SBG thoughts after AAPT

I was a part of a Standards-Based Grading workshop and an SBG panel at the American Association of Physics Teachers conference recently. My head nearly exploded with some new ideas for my Sound and Music course (see previous thoughts on that here and here).

Josh Gates coarse-grained standards

Josh teaches at the high school level and does some really cool things with SBG. Read all about it at his blog. He shared with me how he does a small number of deep/rich standards. Here’s a great visual of one of his standards:

This is how Josh communicates with his students about a single standard

This is how Josh communicates with his students about a single standard

When Josh gives his students an assessment (usually an in-class quiz), he gives them feedback using a form with that graph on it. He makes notations on both the core skills and proficiency indicators and then gives an overall (D-, D, P-, or P) where “D” stands for developing and “P” stands for proficient.

I like his approach a lot, and I think I want to borrow it a little as I think about a small number of over-arching standards for my sound and music course. So what might that look like? Here’s a stab for one of the standards I posted earlier:

  • I can describe the wave nature of sound
    • CORE SKILLS
      • Define a wave
      • Describe how waves propagate
      • Compare and contrast waves with particles
      • Describe interference
      • Explain wavelength, frequency, and amplitude
    • PROFICIENCY INDICATORS
      • Measure the speed of sound
      • Calculate Doppler shifts
      • Calculate frequency differences from beats
      • Predict the motion of a particle experiencing a wave

Hmm, I’m not really happy with that. I think Josh and I are using the proficiency indicators differently. I was thinking of applications to demonstrate knowledge, where his are more combinations of the core skills. Maybe that’s similar.

What’s interesting about slapping that down off the top of my head, is it makes me realize just how broad that standard is. I think this line of thinking/working should help me find good size standards that are still a small number. Then I can start thinking about appropriate assessments.

Note, it looks like my class might get bumped up to 60 people (3 lab sections) so my plans for videos and oral assessments might have to get tweaked, or in the worst case, tossed. We’ll see.

Potential comments:

  • I think that standard is too broad, you should split it at ____
  • Don’t you think that students would rather get 1, 2, 3, 4 instead of D-, D, P-, P?
  • I really like D-, D, P-, P, how would you turn that into a grade?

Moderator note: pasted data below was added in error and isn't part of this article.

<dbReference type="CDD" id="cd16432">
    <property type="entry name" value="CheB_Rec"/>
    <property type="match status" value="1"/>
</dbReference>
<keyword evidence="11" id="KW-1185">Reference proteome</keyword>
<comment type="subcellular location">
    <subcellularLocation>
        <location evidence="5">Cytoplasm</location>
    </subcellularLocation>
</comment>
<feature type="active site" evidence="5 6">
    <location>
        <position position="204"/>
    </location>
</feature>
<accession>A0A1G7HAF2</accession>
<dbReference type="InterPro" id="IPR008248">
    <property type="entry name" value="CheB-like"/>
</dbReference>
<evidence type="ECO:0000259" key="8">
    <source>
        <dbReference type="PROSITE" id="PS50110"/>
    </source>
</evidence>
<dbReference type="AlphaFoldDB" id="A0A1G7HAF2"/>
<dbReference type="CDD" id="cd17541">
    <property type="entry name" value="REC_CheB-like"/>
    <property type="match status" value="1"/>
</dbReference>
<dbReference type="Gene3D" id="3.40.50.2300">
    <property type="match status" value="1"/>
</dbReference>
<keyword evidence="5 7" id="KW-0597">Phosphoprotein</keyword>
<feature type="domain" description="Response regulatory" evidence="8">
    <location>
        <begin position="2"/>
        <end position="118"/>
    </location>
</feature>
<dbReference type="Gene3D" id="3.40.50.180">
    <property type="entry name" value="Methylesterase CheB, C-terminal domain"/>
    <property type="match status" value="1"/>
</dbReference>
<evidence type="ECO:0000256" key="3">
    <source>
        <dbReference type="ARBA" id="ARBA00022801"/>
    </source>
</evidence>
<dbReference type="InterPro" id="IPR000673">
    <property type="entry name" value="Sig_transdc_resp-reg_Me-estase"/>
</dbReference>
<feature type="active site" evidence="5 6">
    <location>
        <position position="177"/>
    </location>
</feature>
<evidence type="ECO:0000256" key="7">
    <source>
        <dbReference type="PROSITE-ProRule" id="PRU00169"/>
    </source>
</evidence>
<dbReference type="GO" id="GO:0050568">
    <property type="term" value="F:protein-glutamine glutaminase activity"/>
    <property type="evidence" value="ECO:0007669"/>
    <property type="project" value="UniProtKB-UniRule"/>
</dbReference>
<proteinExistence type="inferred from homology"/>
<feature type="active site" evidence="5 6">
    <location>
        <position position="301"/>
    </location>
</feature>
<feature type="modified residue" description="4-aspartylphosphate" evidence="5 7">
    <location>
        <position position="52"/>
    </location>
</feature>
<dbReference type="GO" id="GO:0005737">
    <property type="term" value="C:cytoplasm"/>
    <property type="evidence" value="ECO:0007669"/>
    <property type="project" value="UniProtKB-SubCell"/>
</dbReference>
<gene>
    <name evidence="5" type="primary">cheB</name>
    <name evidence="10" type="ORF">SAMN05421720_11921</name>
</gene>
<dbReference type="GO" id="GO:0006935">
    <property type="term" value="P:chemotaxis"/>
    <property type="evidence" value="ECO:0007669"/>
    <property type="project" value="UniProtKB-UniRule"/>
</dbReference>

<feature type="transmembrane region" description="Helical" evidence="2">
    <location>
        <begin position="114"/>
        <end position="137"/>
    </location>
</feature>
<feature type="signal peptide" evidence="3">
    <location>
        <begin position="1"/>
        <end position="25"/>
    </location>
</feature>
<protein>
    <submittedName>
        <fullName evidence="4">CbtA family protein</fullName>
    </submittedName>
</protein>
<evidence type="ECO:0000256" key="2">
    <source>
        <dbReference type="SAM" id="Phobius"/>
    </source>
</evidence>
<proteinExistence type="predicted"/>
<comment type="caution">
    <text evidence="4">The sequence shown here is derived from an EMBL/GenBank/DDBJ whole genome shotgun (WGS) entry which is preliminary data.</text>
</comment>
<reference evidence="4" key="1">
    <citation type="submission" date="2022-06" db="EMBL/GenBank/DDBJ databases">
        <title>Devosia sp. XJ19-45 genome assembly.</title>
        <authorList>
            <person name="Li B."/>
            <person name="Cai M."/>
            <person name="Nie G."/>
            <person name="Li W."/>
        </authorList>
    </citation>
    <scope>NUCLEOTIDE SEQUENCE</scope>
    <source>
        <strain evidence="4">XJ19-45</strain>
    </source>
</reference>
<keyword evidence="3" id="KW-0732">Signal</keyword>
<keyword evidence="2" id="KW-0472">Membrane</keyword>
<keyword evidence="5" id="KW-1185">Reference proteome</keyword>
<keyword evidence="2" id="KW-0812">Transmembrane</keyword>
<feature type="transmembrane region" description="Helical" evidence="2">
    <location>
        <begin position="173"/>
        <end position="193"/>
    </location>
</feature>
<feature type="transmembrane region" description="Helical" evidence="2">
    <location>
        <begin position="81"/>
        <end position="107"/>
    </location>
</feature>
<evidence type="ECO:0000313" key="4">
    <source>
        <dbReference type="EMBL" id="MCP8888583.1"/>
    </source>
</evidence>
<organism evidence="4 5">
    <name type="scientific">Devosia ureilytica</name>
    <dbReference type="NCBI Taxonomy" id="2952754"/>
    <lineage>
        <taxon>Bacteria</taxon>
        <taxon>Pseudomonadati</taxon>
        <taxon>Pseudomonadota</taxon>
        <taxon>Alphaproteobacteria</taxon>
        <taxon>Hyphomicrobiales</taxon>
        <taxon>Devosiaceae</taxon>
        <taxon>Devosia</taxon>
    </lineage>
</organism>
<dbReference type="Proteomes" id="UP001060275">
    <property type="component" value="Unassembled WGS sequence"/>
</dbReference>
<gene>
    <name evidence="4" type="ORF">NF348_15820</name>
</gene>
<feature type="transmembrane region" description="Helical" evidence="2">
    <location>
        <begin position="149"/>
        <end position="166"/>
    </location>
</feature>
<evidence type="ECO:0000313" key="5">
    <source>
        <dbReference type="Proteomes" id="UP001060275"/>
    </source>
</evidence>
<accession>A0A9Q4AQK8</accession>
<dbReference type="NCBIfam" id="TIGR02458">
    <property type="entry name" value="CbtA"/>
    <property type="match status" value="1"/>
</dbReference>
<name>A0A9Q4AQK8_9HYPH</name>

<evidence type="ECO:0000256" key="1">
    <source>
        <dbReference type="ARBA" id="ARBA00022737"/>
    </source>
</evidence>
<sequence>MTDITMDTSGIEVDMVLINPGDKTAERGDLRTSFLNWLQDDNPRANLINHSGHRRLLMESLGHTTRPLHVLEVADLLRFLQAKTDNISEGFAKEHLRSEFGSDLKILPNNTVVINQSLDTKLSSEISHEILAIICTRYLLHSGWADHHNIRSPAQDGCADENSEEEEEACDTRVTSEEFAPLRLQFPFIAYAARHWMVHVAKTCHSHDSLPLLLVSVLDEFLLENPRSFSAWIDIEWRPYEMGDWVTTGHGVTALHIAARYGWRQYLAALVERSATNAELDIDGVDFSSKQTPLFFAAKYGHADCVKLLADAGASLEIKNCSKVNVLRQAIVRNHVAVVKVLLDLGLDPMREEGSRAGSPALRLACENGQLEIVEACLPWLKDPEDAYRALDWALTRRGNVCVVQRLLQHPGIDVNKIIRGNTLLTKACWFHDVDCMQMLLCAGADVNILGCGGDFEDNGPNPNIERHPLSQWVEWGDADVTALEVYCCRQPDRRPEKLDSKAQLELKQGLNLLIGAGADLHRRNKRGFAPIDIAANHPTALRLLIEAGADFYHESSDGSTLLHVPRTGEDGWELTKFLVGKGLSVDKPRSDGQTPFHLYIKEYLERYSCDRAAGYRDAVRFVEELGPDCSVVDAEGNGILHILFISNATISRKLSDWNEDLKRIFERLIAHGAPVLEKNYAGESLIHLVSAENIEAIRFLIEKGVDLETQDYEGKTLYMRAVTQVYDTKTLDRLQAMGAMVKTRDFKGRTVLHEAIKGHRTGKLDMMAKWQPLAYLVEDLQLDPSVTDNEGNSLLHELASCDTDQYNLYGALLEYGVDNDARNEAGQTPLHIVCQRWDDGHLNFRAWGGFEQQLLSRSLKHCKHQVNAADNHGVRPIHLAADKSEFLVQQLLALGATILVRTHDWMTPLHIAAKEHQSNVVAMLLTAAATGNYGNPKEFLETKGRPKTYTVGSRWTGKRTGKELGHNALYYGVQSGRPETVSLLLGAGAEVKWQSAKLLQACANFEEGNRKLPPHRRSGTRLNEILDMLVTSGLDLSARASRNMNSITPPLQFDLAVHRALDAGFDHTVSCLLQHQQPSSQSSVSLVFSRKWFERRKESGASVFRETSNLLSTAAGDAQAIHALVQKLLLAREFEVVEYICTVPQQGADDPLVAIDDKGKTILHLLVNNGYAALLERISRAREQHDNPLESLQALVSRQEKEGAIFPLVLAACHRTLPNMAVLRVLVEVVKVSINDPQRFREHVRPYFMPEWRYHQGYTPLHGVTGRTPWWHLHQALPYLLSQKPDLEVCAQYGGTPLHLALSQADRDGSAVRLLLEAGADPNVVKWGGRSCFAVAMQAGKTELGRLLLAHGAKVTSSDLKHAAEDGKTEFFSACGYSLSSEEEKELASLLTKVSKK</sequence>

• Josh seems so cool, why can’t he have your job?
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About Andy "SuperFly" Rundquist

Associate professor of physics at Hamline.
This entry was posted in sbar, sbg, syllabus creation, Uncategorized. Bookmark the permalink.

5 Responses to SBG thoughts after AAPT

  1. jg says:

    Well, #4, obviously. :) Looks like a pretty good standard to me, depending on the depth of the applications, etc., but I totally agree that applications are great for proficiency indicators. I hadn’t thought before about how this would affect your screencasts, but I’m guessing that it’d make them longer – bug or feature? More opportunity for synthesis, maybe.

    • Andy "SuperFly" Rundquist says:

      I’m really leaning toward screencasts as student-initiated re-assessments. Then they can try to put together a story that really demonstrates proficiency. I’d want them to really tackle a unified whole, though, not just talk me through all the cores or all the proficiency indicators, for that matter.

  2. I like Josh’s approach better than what I do (which is break out a learning objective (standards) for each skill like “I can draw a FBD”). I’m guessing it would cut WAAAAAY down on the number of learning objectives I have. I wonder if it cuts down on grading time as well? If you try it out let us know how it works for you Andy. I also wonder if Josh’s approach gives students a better understanding of how the different pieces of physics connect.

    • Andy "SuperFly" Rundquist says:

      I’m not sure about the grading. For each standard, Josh has a bunch of things to look at before making the grade call. Whereas if you have a bunch of small standards, each one is quick to grade, I would think.

  3. Joss Ives says:

    Even if not implemented, Josh’s method seems like a really good exercise to help one do a really good job of grouping standards and fine-tuning granularity. Andy, have you decided to use this method for your Sound and Music course?

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